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Current position of the SSV Corwith Cramer. Click on the vessel to view position history. Use the tools, top right, to change the map style or view data layers. Dates and times use GMT (Greenwich Mean Time).


SEA Currents: SSV Corwith Cramer

February 06, 2020

SEA Alum Featured in Live Science

SEA Semester

The shell of a marine snell, called a pteropod, dissolves from an increase in the acidity of seawater. Pteropods are an important food source for juvenile salmon off the Pacific Northwest coast of the United States. (Image credit: NOAA)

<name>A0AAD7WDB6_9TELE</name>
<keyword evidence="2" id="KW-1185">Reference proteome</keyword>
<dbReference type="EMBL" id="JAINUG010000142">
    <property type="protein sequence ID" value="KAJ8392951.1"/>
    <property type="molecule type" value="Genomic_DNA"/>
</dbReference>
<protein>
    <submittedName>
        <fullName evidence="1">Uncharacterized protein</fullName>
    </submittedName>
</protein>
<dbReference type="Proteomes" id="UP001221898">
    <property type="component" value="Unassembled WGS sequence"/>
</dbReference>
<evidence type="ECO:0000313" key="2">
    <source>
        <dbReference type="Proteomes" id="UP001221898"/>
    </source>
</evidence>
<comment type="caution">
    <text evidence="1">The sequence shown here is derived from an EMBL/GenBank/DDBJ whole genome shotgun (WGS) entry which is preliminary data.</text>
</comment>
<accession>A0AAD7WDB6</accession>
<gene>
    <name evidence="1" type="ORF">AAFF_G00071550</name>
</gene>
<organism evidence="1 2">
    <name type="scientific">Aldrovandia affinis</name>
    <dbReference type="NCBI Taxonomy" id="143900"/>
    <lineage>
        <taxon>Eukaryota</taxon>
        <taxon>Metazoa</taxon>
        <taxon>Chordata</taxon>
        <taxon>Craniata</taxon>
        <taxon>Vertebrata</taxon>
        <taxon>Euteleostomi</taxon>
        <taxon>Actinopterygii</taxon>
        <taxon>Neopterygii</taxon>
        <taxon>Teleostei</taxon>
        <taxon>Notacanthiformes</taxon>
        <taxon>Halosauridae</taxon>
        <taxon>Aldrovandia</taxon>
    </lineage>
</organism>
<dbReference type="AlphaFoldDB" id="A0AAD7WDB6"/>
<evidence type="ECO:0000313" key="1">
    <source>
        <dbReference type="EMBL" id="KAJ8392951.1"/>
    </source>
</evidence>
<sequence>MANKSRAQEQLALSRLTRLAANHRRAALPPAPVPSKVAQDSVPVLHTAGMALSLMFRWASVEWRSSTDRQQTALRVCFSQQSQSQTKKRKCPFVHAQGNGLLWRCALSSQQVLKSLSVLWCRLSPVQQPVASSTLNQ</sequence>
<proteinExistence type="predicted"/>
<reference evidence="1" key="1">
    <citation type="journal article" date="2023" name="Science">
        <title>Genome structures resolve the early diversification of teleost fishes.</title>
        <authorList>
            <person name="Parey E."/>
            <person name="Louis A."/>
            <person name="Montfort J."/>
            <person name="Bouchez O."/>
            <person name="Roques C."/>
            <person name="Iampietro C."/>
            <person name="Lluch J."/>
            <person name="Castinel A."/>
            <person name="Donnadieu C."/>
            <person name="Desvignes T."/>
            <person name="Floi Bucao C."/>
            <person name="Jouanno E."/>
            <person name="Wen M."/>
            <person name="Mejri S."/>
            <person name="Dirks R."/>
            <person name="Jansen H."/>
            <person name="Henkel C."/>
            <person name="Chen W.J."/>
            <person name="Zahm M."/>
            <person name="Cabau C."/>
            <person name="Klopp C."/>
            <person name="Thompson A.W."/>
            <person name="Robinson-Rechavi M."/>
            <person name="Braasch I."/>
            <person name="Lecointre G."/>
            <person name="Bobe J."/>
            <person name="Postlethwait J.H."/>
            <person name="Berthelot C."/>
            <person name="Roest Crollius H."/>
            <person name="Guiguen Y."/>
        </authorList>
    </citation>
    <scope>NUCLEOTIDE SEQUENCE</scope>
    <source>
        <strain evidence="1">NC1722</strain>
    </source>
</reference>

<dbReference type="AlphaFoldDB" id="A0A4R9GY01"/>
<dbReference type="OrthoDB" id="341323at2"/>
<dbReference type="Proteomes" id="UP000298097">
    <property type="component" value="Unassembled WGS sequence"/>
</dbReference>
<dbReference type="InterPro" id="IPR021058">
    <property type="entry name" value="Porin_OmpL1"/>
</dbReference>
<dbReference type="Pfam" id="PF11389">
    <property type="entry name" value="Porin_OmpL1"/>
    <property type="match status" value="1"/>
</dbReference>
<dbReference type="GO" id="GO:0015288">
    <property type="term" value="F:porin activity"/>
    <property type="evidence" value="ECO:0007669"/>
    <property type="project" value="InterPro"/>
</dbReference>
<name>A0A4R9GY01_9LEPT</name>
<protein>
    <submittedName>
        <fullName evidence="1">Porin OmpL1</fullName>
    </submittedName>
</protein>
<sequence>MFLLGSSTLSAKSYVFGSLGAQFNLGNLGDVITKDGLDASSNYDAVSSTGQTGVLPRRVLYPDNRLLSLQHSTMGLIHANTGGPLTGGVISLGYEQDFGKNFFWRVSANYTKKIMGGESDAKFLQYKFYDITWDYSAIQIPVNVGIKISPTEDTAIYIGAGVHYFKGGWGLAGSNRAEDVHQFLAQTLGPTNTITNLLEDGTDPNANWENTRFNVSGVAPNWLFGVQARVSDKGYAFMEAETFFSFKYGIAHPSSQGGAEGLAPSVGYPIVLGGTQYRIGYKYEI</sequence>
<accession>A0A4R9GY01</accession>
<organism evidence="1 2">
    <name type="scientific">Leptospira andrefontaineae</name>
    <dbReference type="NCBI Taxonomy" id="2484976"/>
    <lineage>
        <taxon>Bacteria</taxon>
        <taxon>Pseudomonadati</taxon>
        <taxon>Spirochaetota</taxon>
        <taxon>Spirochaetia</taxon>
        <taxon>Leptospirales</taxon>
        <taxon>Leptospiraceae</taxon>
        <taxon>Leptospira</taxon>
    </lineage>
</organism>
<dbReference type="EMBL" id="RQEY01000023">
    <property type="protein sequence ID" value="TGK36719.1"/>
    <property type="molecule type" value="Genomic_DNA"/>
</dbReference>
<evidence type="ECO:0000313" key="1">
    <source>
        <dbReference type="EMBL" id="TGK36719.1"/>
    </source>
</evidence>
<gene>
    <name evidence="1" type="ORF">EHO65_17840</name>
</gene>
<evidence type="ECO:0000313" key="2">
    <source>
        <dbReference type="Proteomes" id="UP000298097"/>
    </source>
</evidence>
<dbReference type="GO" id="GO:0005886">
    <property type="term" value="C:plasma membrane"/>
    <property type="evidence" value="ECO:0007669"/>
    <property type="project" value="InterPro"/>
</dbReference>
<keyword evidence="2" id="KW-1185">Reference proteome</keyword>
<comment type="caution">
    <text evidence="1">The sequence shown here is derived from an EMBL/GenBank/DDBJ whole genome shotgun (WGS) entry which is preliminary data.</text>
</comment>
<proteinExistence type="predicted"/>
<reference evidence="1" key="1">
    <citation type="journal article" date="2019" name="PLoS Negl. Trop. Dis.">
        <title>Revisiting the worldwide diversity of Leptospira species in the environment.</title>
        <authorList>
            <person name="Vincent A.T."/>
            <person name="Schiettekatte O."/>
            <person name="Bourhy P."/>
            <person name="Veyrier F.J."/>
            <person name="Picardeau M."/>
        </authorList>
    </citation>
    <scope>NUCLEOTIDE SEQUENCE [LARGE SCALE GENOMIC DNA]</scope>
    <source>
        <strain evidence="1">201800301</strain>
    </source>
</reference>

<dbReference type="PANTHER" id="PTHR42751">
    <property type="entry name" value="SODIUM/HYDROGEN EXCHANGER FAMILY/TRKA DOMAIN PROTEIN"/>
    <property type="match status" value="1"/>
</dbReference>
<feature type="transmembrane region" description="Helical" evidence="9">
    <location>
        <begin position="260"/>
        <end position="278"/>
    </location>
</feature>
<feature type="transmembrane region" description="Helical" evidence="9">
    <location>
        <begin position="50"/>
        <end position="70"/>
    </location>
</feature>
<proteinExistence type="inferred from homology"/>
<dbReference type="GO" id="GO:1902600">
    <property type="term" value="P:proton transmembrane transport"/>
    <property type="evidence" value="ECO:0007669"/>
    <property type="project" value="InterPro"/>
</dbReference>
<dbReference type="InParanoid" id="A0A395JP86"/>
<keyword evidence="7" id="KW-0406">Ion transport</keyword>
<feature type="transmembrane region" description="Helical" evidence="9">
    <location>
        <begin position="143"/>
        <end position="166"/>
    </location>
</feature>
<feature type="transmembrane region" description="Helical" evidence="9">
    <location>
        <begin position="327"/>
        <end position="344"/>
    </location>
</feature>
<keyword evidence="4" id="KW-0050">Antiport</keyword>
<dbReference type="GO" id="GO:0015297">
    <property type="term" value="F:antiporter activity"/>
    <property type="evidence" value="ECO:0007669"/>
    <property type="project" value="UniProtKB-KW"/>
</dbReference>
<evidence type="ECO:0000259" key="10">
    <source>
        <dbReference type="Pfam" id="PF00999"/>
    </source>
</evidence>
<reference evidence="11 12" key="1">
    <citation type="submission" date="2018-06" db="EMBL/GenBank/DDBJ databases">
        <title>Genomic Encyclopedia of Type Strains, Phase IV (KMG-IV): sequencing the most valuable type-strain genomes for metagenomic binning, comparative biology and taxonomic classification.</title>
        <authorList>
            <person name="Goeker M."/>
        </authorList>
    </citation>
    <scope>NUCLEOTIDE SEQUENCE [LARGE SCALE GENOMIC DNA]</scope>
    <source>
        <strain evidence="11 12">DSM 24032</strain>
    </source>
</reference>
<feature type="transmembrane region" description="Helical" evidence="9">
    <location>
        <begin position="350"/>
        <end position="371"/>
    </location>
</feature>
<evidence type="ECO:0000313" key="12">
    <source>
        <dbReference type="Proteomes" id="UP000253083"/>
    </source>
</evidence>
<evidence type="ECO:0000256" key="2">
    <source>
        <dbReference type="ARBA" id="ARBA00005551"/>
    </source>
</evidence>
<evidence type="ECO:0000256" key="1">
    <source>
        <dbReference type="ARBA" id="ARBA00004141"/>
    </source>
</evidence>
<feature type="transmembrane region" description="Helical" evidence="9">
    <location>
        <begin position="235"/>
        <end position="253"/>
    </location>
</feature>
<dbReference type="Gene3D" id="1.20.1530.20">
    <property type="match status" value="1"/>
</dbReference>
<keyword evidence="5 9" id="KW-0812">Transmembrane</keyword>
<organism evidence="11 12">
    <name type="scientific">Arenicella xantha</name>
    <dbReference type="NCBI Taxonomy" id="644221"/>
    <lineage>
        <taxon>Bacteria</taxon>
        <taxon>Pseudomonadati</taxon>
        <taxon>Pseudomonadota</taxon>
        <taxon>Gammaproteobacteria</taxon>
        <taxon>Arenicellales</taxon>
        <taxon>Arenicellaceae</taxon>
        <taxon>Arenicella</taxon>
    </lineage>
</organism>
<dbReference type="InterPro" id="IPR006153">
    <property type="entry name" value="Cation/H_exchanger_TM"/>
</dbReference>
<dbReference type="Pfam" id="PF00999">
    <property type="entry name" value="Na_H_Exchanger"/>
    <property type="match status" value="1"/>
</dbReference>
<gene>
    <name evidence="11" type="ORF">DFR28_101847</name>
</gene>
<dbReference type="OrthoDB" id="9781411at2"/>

SEA Alumni in the NEWS
LIVESCIENCE, Feb. 5, 2020
What is Ocean Acidifcation?
By Tom Childers

SEA alumnus and former trustee Scott Doney, professor of Environmental Sciences at the University of Virginia, gives an explanation of the causes and effects of ocean acidification.

Ocean acidification refers to the process of our planet's oceans becoming more acidic due to the global increase in carbon dioxide emissions.

Since the Industrial Revolution, experts estimate that Earth's oceans have absorbed more than a quarter of the atmospheric carbon dioxide (CO2) released from the burning of fossil fuels. Once in the ocean, the dissolved carbon dioxide undergoes a series of chemical reactions that increase the concentration of hydrogen ions while lowering the ocean's pH and carbonate minerals — a process called ocean acidification.

Read the full story.

Categories: News, • Topics: featured  climate change  acidification  study abroad and the sea • (0) Comments

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